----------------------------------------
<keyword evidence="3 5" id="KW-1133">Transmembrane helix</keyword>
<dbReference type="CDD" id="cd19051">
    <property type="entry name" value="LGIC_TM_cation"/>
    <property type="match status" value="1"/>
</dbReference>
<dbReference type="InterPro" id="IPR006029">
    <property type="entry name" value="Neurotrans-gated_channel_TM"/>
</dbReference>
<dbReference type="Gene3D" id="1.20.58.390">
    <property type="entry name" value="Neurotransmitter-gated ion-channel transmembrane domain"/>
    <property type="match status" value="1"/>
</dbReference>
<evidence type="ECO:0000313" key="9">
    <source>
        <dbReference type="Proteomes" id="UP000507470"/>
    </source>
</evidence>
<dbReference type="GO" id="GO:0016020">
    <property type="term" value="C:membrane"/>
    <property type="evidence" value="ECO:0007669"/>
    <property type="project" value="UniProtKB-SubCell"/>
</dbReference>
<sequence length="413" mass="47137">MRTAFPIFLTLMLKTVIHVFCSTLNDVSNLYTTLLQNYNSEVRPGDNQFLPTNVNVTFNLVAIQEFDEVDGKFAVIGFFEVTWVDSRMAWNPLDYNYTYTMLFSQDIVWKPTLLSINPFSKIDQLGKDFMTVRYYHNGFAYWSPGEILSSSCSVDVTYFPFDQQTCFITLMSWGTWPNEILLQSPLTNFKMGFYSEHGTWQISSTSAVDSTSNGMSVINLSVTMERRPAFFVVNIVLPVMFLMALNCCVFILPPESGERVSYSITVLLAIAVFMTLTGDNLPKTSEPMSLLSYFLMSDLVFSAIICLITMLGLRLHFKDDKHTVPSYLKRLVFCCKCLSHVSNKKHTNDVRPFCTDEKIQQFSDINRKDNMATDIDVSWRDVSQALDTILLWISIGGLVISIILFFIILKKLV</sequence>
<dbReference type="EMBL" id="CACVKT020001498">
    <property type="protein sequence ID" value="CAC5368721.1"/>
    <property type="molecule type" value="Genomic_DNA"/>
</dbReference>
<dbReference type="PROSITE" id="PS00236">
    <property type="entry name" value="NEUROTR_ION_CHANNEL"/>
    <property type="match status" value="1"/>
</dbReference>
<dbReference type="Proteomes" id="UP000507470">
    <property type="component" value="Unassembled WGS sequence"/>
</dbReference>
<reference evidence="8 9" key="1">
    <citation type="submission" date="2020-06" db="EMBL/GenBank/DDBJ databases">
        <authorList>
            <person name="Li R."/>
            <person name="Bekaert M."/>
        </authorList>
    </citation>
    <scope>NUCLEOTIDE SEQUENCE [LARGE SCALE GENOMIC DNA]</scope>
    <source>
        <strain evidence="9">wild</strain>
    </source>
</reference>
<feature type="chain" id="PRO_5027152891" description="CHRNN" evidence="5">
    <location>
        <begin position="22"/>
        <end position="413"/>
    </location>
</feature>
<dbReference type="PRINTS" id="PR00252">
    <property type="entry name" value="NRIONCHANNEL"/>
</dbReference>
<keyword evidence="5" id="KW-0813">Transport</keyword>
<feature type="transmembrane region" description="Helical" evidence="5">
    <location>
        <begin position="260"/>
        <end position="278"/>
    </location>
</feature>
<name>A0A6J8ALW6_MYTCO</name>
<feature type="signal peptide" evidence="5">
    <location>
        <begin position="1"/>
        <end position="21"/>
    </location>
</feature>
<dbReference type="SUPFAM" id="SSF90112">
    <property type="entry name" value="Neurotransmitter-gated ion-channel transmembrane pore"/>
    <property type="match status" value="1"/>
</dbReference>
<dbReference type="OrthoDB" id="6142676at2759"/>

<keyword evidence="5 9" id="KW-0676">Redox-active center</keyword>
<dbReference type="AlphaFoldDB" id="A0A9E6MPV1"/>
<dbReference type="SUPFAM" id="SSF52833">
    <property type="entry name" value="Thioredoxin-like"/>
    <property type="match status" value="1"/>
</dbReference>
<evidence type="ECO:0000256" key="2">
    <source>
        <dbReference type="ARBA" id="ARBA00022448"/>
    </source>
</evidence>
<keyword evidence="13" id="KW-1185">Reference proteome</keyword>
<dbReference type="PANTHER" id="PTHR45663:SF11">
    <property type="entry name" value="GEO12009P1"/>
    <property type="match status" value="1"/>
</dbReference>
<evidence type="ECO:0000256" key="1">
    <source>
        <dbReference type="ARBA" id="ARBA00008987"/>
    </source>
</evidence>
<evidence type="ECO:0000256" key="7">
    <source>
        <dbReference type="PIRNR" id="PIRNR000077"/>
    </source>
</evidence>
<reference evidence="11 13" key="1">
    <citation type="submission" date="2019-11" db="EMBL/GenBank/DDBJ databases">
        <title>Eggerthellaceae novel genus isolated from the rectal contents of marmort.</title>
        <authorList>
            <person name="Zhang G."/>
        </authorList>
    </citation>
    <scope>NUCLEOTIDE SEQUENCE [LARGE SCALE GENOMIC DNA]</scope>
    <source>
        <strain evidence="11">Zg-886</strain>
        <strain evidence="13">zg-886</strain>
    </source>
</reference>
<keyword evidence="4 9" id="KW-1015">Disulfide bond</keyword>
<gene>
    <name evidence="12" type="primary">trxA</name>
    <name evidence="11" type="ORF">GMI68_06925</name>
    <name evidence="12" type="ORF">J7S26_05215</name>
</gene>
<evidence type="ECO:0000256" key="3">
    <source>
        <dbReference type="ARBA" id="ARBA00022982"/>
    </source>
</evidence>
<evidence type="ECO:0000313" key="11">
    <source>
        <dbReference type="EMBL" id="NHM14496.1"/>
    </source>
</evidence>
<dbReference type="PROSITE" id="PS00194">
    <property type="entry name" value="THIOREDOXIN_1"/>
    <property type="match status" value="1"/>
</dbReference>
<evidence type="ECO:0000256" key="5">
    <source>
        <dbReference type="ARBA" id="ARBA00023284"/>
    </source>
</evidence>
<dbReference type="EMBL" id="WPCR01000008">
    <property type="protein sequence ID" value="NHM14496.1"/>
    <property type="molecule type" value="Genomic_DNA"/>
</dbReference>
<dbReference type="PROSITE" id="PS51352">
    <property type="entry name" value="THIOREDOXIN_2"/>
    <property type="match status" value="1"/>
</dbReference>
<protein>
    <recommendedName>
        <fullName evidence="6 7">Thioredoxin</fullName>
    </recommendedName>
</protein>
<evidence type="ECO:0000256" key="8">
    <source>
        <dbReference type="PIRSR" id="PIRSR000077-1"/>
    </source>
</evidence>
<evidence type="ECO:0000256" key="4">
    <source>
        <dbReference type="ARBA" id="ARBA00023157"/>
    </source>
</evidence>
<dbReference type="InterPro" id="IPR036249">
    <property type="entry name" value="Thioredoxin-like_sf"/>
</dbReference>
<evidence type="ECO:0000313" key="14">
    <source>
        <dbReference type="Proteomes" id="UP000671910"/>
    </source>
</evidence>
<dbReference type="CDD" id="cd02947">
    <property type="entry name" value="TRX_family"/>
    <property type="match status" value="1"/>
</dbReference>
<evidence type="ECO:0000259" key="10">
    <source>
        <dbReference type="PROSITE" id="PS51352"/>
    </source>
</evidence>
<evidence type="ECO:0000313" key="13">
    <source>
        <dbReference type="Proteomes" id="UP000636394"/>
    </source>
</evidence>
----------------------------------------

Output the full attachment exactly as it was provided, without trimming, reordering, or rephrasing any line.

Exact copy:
<keyword evidence="3 5" id="KW-1133">Transmembrane helix</keyword>
<dbReference type="CDD" id="cd19051">
    <property type="entry name" value="LGIC_TM_cation"/>
    <property type="match status" value="1"/>
</dbReference>
<dbReference type="InterPro" id="IPR006029">
    <property type="entry name" value="Neurotrans-gated_channel_TM"/>
</dbReference>
<dbReference type="Gene3D" id="1.20.58.390">
    <property type="entry name" value="Neurotransmitter-gated ion-channel transmembrane domain"/>
    <property type="match status" value="1"/>
</dbReference>
<evidence type="ECO:0000313" key="9">
    <source>
        <dbReference type="Proteomes" id="UP000507470"/>
    </source>
</evidence>
<dbReference type="GO" id="GO:0016020">
    <property type="term" value="C:membrane"/>
    <property type="evidence" value="ECO:0007669"/>
    <property type="project" value="UniProtKB-SubCell"/>
</dbReference>
<sequence length="413" mass="47137">MRTAFPIFLTLMLKTVIHVFCSTLNDVSNLYTTLLQNYNSEVRPGDNQFLPTNVNVTFNLVAIQEFDEVDGKFAVIGFFEVTWVDSRMAWNPLDYNYTYTMLFSQDIVWKPTLLSINPFSKIDQLGKDFMTVRYYHNGFAYWSPGEILSSSCSVDVTYFPFDQQTCFITLMSWGTWPNEILLQSPLTNFKMGFYSEHGTWQISSTSAVDSTSNGMSVINLSVTMERRPAFFVVNIVLPVMFLMALNCCVFILPPESGERVSYSITVLLAIAVFMTLTGDNLPKTSEPMSLLSYFLMSDLVFSAIICLITMLGLRLHFKDDKHTVPSYLKRLVFCCKCLSHVSNKKHTNDVRPFCTDEKIQQFSDINRKDNMATDIDVSWRDVSQALDTILLWISIGGLVISIILFFIILKKLV</sequence>
<dbReference type="EMBL" id="CACVKT020001498">
    <property type="protein sequence ID" value="CAC5368721.1"/>
    <property type="molecule type" value="Genomic_DNA"/>
</dbReference>
<dbReference type="PROSITE" id="PS00236">
    <property type="entry name" value="NEUROTR_ION_CHANNEL"/>
    <property type="match status" value="1"/>
</dbReference>
<dbReference type="Proteomes" id="UP000507470">
    <property type="component" value="Unassembled WGS sequence"/>
</dbReference>
<reference evidence="8 9" key="1">
    <citation type="submission" date="2020-06" db="EMBL/GenBank/DDBJ databases">
        <authorList>
            <person name="Li R."/>
            <person name="Bekaert M."/>
        </authorList>
    </citation>
    <scope>NUCLEOTIDE SEQUENCE [LARGE SCALE GENOMIC DNA]</scope>
    <source>
        <strain evidence="9">wild</strain>
    </source>
</reference>
<feature type="chain" id="PRO_5027152891" description="CHRNN" evidence="5">
    <location>
        <begin position="22"/>
        <end position="413"/>
    </location>
</feature>
<dbReference type="PRINTS" id="PR00252">
    <property type="entry name" value="NRIONCHANNEL"/>
</dbReference>
<keyword evidence="5" id="KW-0813">Transport</keyword>
<feature type="transmembrane region" description="Helical" evidence="5">
    <location>
        <begin position="260"/>
        <end position="278"/>
    </location>
</feature>
<name>A0A6J8ALW6_MYTCO</name>
<feature type="signal peptide" evidence="5">
    <location>
        <begin position="1"/>
        <end position="21"/>
    </location>
</feature>
<dbReference type="SUPFAM" id="SSF90112">
    <property type="entry name" value="Neurotransmitter-gated ion-channel transmembrane pore"/>
    <property type="match status" value="1"/>
</dbReference>
<dbReference type="OrthoDB" id="6142676at2759"/>

<keyword evidence="5 9" id="KW-0676">Redox-active center</keyword>
<dbReference type="AlphaFoldDB" id="A0A9E6MPV1"/>
<dbReference type="SUPFAM" id="SSF52833">
    <property type="entry name" value="Thioredoxin-like"/>
    <property type="match status" value="1"/>
</dbReference>
<evidence type="ECO:0000256" key="2">
    <source>
        <dbReference type="ARBA" id="ARBA00022448"/>
    </source>
</evidence>
<keyword evidence="13" id="KW-1185">Reference proteome</keyword>
<dbReference type="PANTHER" id="PTHR45663:SF11">
    <property type="entry name" value="GEO12009P1"/>
    <property type="match status" value="1"/>
</dbReference>
<evidence type="ECO:0000256" key="1">
    <source>
        <dbReference type="ARBA" id="ARBA00008987"/>
    </source>
</evidence>
<evidence type="ECO:0000256" key="7">
    <source>
        <dbReference type="PIRNR" id="PIRNR000077"/>
    </source>
</evidence>
<reference evidence="11 13" key="1">
    <citation type="submission" date="2019-11" db="EMBL/GenBank/DDBJ databases">
        <title>Eggerthellaceae novel genus isolated from the rectal contents of marmort.</title>
        <authorList>
            <person name="Zhang G."/>
        </authorList>
    </citation>
    <scope>NUCLEOTIDE SEQUENCE [LARGE SCALE GENOMIC DNA]</scope>
    <source>
        <strain evidence="11">Zg-886</strain>
        <strain evidence="13">zg-886</strain>
    </source>
</reference>
<keyword evidence="4 9" id="KW-1015">Disulfide bond</keyword>
<gene>
    <name evidence="12" type="primary">trxA</name>
    <name evidence="11" type="ORF">GMI68_06925</name>
    <name evidence="12" type="ORF">J7S26_05215</name>
</gene>
<evidence type="ECO:0000256" key="3">
    <source>
        <dbReference type="ARBA" id="ARBA00022982"/>
    </source>
</evidence>
<evidence type="ECO:0000313" key="11">
    <source>
        <dbReference type="EMBL" id="NHM14496.1"/>
    </source>
</evidence>
<dbReference type="PROSITE" id="PS00194">
    <property type="entry name" value="THIOREDOXIN_1"/>
    <property type="match status" value="1"/>
</dbReference>
<evidence type="ECO:0000256" key="5">
    <source>
        <dbReference type="ARBA" id="ARBA00023284"/>
    </source>
</evidence>
<dbReference type="EMBL" id="WPCR01000008">
    <property type="protein sequence ID" value="NHM14496.1"/>
    <property type="molecule type" value="Genomic_DNA"/>
</dbReference>
<dbReference type="PROSITE" id="PS51352">
    <property type="entry name" value="THIOREDOXIN_2"/>
    <property type="match status" value="1"/>
</dbReference>
<protein>
    <recommendedName>
        <fullName evidence="6 7">Thioredoxin</fullName>
    </recommendedName>
</protein>
<evidence type="ECO:0000256" key="8">
    <source>
        <dbReference type="PIRSR" id="PIRSR000077-1"/>
    </source>
</evidence>
<evidence type="ECO:0000256" key="4">
    <source>
        <dbReference type="ARBA" id="ARBA00023157"/>
    </source>
</evidence>
<dbReference type="InterPro" id="IPR036249">
    <property type="entry name" value="Thioredoxin-like_sf"/>
</dbReference>
<evidence type="ECO:0000313" key="14">
    <source>
        <dbReference type="Proteomes" id="UP000671910"/>
    </source>
</evidence>
<dbReference type="CDD" id="cd02947">
    <property type="entry name" value="TRX_family"/>
    <property type="match status" value="1"/>
</dbReference>
<evidence type="ECO:0000259" key="10">
    <source>
        <dbReference type="PROSITE" id="PS51352"/>
    </source>
</evidence>
<evidence type="ECO:0000313" key="13">
    <source>
        <dbReference type="Proteomes" id="UP000636394"/>
    </source>
</evidence>